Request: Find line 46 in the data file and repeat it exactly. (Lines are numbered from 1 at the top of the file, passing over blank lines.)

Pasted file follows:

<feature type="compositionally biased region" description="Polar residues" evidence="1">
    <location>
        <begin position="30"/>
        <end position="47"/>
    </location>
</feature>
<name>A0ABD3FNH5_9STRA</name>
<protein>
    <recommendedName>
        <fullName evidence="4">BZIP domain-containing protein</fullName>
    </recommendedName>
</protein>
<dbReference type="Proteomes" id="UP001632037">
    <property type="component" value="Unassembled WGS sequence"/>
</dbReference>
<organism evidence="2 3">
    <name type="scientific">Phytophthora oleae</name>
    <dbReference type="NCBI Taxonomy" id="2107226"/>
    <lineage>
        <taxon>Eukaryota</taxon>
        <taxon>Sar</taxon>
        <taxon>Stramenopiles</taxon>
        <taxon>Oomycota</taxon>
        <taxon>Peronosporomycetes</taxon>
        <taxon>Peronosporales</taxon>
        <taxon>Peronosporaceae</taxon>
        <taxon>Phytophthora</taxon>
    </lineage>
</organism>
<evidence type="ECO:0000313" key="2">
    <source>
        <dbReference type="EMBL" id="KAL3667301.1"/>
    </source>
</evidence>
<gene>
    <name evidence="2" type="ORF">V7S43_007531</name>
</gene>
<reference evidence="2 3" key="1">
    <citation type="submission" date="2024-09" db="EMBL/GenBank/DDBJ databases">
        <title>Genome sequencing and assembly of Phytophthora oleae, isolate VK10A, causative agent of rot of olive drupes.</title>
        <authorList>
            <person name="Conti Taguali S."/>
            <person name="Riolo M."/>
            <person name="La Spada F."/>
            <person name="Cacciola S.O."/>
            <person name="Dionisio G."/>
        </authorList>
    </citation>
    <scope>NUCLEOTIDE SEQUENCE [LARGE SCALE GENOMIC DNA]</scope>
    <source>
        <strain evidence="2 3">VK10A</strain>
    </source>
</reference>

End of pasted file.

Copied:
            <person name="Dionisio G."/>